The Boston Tea Party, December 16, 1773, was a significant date on the road to democracy and independence.
There was a simple premise that motivated the colonials who threw the tea overboard.
There should be no taxation without representation.
That patriotic ideal stemmed from the social compact - that free people gathered together and made decisions through equal participation in representative government.
The very act of declaring independence and forming this nation in the next decade recognized that decisions were made for the common good, as noted in the preamble of the Constitution:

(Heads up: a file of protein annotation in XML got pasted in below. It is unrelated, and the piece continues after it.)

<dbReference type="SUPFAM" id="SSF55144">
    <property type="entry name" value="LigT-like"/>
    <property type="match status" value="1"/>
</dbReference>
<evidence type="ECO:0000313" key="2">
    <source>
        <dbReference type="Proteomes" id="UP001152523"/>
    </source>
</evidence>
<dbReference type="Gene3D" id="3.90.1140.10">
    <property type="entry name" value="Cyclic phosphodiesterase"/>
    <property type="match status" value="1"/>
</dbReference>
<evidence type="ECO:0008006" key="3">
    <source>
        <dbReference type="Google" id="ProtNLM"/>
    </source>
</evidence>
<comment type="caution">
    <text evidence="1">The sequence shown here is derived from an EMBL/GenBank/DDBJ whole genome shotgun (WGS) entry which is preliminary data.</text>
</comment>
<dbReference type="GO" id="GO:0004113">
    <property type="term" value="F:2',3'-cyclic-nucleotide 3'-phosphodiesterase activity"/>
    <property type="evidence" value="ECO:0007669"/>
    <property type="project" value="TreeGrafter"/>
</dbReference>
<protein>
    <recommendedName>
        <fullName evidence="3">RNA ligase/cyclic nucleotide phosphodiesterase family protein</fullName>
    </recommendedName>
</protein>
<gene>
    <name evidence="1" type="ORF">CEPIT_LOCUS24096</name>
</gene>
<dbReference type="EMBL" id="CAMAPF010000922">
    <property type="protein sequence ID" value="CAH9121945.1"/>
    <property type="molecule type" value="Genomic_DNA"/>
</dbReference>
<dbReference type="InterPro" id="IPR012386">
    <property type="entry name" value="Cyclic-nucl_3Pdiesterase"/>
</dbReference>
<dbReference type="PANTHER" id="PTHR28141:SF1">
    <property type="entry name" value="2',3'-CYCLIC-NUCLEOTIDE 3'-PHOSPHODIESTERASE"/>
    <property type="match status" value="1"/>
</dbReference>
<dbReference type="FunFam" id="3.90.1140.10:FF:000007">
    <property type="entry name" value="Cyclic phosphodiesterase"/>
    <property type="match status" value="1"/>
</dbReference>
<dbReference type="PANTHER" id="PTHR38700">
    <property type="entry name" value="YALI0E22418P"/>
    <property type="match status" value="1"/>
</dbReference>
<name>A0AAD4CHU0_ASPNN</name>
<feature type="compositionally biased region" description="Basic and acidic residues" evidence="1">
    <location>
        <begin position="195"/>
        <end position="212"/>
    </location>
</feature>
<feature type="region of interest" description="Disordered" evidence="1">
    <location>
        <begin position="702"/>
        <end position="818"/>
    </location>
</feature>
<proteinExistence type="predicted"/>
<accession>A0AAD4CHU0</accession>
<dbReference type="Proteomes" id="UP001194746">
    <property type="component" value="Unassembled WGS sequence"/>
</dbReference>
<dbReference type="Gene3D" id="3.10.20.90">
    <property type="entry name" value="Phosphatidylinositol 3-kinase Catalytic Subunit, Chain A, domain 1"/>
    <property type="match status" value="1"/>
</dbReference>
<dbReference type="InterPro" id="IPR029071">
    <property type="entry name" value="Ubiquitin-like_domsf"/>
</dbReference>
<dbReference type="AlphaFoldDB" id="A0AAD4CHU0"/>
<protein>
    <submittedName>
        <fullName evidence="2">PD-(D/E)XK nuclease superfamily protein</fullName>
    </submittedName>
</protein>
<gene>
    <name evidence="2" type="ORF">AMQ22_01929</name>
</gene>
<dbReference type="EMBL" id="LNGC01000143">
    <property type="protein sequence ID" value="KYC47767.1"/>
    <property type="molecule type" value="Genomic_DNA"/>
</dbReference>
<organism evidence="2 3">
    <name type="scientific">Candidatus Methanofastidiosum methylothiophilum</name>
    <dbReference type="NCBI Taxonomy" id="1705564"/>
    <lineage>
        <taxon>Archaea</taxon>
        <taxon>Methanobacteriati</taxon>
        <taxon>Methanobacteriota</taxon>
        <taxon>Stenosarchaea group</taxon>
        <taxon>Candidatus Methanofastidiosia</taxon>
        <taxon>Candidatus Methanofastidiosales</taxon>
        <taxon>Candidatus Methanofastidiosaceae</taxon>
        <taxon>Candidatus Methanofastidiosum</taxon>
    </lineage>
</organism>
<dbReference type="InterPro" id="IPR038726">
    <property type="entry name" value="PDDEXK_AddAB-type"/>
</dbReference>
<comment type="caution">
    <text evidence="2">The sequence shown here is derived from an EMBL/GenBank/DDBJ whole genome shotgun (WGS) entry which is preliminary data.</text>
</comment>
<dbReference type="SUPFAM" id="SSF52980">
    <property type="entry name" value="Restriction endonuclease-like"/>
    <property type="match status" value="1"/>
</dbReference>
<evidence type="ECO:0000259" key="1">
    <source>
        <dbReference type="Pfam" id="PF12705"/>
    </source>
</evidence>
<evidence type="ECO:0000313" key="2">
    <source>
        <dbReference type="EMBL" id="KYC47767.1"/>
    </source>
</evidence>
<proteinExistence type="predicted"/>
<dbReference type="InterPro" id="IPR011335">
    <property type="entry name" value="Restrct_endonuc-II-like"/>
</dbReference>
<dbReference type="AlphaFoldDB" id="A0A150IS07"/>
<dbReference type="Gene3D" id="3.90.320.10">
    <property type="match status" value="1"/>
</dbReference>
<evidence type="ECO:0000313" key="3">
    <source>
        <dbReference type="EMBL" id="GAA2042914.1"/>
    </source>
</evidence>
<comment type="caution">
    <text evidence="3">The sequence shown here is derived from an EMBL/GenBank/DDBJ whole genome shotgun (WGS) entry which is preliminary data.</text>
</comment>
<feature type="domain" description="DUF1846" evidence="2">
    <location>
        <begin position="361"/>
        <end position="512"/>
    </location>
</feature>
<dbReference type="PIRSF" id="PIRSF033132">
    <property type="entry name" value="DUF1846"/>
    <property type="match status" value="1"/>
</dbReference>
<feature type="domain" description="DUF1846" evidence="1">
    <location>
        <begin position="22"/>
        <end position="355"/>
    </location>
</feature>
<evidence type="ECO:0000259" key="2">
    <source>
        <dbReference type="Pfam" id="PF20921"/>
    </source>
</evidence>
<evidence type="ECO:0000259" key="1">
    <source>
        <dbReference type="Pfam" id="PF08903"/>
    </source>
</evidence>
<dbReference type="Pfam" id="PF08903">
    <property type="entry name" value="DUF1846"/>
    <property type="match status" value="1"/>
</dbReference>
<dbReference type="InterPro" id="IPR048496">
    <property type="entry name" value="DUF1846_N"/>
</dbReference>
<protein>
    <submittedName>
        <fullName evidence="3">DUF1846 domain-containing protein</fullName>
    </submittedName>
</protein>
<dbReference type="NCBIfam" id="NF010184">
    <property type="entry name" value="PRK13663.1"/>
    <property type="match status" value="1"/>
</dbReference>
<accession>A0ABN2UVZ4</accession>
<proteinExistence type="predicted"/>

We the People of the United States, in Order to form a more perfect Union, establish Justice, insure domestic tranquility provide for the common defecne promote the general Welfare and secure the Blessings of Liberty to ourselves and our Posterity do ordain and establish this Constitution for the United States of America.
If people are unhappy with legislation adopted by a properly elected body of delegates, they can protest, they can vote, and they can even request an 'activist' court to overturn the acts of the legislature.
The Boston Tea Party was organized to support an elected representative government, not subvert it. This government has every right to impose taxes, adopt helmet laws, regulate banks, set air and water pollution standards, control handguns, and give a woman the right to control her body.